Hello everyone! It’s been nearly a month since we opened up a Uniswap-based store.
The dynamics at play have worked out great, so let’s delve right into it. To recap, we wrote a series of blog posts about tokenizing products and using Uniswap’s dynamic pricing method. Uniswap first started doing this with collectible socks, which can be redeemed through purchase of their unisocks token. We thought this was very clever and quirky, and could be very useful for artisans.
Memes were circulating calling DeFi platforms like Uniswap and Ethereum “Money Legos” because financial products were being build on them. So with the help of cent, we remixed and 3D printed rings with lego-compatible prongs.
Disclaimer: we’re not affiliated with The Lego Group.
When someone burns our product token, we take the address that burned it, turn it into a QR code that prompts Ethereum-enabled apps, and set it with epoxy. We also take the address and program an NFC chip embedded in the ring.
As you could probably imagine, this kind of customization takes a while. Specifically, it takes 37 minutes to 3D print, about 5 minutes to sand to a smooth finish, 5 minutes to print out the QR code and set it, 24hrs for the epoxy to cure, and about 15 minutes for assembly and shipping. So what happens if we get swamped with orders? This is where the beauty of Uniswap’s dynamic pricing comes in.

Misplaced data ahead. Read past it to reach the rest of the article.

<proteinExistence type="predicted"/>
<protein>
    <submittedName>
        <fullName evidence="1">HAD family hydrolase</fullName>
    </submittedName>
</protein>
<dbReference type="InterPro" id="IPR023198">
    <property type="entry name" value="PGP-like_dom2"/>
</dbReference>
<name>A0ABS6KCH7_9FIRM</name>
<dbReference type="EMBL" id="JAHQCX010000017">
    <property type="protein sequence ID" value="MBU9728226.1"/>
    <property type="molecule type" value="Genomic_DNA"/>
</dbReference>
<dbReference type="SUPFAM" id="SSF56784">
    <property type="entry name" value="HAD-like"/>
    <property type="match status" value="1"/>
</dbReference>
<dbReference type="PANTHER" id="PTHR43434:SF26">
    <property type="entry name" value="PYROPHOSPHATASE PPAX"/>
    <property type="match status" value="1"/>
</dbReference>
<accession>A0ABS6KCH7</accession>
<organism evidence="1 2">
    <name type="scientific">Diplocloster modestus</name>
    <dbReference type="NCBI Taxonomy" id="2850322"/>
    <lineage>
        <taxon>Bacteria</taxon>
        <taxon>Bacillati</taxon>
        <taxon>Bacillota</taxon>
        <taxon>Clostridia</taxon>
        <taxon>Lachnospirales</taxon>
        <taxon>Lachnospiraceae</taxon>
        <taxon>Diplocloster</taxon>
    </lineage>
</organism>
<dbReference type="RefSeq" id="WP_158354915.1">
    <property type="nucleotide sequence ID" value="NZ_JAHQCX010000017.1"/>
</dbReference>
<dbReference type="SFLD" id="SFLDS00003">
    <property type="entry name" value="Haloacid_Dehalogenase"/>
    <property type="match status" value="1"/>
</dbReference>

High demand for our product token means the price of each unit will incrementally increase. We started selling Unirings at about $10, but this increased to around $25 within the first couple of weeks. This price jump stabilizes the amount of orders we receive. Once we catch up on the backlog, we can lower the price by adding more liquidity to the trading pool.
If customers love our product and are willing to pay the increased price, we’ll have excess capital to invest in upgrading our manufacturing output, meaning we could hire workers or purchase a faster printer. Do you get why this model could be perfect for artisans?
We took the money we made from selling rings and bought a t-shirt press, and added a custom t-shirt to uniswag.
Our goal is to open up uniswag to third party vendors. If you’re an artisan interested in uniswap-izing your product, follow us here or on twitter for the latest updates.
Thanks for reading!